Abraham Piper wants folks to know he's not mad -- certainly not "steaming mad" like Bill Hudson described him last night on WCCO -- but he wants the City of Minneapolis to practice what it preaches when it comes to keeping sidewalks clear of snow.
Here's why. A couple of days after trying to negotiate the ice-covered sidewalk beside Hiawatha Avenue, Piper and everyone else on his block -- both sides -- received written warnings from a city inspector to comply with Ordinance No. 445. That's the law that requires homeowners to shovel their sidewalks in a timely manner after a snow storm.
"That's fine. That's his job. I'm OK with that," Piper said today. "But they're being picky."
Tweaked at what he thought was a classic case of hypocrisy, he took to his blog to write an open letter to inspector Jack Murphy, who issued the warnings in Piper's neighborhood on 11th Avenue, about a mile south of the Metrodome. Piper accompanied the post with photos he's taken while walking around the city. And then he announced his post to reporters via Twitter.
Here's the problem:
The City of Minneapolis has miles of sidewalks that it is failing to clear according to the requirements of its own laws. These are sidewalks that no one is responsible for but the city. And they are very well-traveled.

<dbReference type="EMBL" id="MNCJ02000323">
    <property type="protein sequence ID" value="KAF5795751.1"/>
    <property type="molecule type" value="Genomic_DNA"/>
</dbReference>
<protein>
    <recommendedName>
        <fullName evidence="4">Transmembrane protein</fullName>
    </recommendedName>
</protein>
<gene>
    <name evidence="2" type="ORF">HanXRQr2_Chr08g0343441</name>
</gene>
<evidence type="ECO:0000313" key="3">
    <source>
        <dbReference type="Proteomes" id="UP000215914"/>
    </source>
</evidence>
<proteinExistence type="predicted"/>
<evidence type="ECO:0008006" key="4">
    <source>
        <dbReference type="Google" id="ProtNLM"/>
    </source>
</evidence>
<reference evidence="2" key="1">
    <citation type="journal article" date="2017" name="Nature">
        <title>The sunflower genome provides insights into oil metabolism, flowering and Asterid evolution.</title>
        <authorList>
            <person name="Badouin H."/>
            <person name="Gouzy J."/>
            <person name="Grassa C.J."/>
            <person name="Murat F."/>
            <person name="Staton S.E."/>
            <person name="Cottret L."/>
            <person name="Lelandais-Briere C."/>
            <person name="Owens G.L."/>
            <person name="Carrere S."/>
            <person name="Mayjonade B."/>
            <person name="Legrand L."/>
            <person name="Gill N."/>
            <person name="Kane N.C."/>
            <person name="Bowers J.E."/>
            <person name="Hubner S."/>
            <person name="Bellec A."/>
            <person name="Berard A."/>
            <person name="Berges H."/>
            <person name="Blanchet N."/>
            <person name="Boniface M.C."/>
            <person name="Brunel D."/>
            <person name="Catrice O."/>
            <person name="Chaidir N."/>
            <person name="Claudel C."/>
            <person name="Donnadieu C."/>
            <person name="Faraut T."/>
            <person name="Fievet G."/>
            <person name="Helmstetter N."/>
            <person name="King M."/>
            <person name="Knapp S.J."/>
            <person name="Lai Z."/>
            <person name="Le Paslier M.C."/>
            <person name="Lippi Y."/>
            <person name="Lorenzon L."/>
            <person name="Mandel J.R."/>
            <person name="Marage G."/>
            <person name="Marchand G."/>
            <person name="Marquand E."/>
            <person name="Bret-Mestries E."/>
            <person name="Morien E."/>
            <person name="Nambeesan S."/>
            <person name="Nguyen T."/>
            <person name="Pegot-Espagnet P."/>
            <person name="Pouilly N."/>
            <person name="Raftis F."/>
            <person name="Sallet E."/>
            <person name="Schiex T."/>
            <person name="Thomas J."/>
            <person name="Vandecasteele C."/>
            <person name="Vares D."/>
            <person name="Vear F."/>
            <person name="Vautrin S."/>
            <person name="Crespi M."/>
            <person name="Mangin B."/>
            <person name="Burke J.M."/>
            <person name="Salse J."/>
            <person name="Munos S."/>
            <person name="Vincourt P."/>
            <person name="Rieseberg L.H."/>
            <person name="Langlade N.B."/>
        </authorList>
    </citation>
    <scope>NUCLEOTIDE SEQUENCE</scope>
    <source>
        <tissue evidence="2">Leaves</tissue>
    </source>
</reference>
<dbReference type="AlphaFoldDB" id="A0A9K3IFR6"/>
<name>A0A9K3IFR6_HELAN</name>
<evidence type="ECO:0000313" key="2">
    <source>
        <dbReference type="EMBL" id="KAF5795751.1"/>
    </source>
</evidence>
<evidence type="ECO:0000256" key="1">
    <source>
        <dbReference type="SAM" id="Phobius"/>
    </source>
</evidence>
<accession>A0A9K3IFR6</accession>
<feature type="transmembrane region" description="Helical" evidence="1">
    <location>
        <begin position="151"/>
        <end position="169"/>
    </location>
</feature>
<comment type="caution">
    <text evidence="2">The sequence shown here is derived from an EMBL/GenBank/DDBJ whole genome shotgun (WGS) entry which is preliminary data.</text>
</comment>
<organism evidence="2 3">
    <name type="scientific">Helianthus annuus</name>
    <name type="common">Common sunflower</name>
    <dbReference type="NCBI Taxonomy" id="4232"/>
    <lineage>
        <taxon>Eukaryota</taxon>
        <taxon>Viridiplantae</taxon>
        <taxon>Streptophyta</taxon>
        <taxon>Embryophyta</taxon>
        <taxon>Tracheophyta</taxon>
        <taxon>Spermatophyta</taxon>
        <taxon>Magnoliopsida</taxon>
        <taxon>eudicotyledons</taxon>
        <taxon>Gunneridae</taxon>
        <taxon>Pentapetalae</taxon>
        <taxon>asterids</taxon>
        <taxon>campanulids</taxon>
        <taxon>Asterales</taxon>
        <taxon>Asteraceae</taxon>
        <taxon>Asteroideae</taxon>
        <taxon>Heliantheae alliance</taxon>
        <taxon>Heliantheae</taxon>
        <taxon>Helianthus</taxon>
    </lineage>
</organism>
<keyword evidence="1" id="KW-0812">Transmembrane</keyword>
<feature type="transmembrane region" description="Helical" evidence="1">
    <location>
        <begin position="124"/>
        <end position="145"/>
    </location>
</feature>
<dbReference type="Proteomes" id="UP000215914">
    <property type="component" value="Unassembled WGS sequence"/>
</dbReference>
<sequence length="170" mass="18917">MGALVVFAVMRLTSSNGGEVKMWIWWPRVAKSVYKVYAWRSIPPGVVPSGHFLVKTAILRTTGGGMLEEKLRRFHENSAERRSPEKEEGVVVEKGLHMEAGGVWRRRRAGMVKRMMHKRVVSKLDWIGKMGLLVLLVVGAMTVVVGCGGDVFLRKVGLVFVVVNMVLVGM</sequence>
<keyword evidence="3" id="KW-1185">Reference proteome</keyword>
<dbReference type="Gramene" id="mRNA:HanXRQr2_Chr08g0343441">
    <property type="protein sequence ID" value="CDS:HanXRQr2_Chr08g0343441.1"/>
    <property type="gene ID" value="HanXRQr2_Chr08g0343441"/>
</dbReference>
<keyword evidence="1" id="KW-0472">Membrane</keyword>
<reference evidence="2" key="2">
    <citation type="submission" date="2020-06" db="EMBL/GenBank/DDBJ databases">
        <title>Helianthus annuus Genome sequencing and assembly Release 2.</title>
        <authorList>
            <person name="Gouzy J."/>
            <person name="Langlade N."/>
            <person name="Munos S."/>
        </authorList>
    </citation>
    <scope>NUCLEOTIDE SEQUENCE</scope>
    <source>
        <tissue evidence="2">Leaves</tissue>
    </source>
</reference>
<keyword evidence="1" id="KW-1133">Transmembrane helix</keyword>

If I am endangering or disrespecting pedestrians with my 40 feet of inadequately shoveled snow, what does that say about the city of Minneapolis?
If my bad snow removal job warrants the threat and potential levying of a $102 fine, how much of a fine should the City of Minneapolis be threatened with?
What should be done?
There are two obvious things that should be done here if justice carries any weight. (Man, does that sound melodramatic! It feels like an overstatement, but I'm not the one who has decided to charge ordinary folks city-wide hundreds of dollars for a violation that I myself pick and choose when to obey.)
So, to make things right...
The city of Minneapolis should obey Ordinance No. 445. (This is so obvious that it feels silly to write.)
Until the city has begun valuing this ordinance enough to follow it themselves, there ought to be a moratorium on ticketing homeowners for violating it.
Meanwhile, Piper wants everyone to know he's not mad. Really. Peeved, maybe. But not mad. And he doesn't want a return visit from the sidewalk inspector after the next snow storm, either.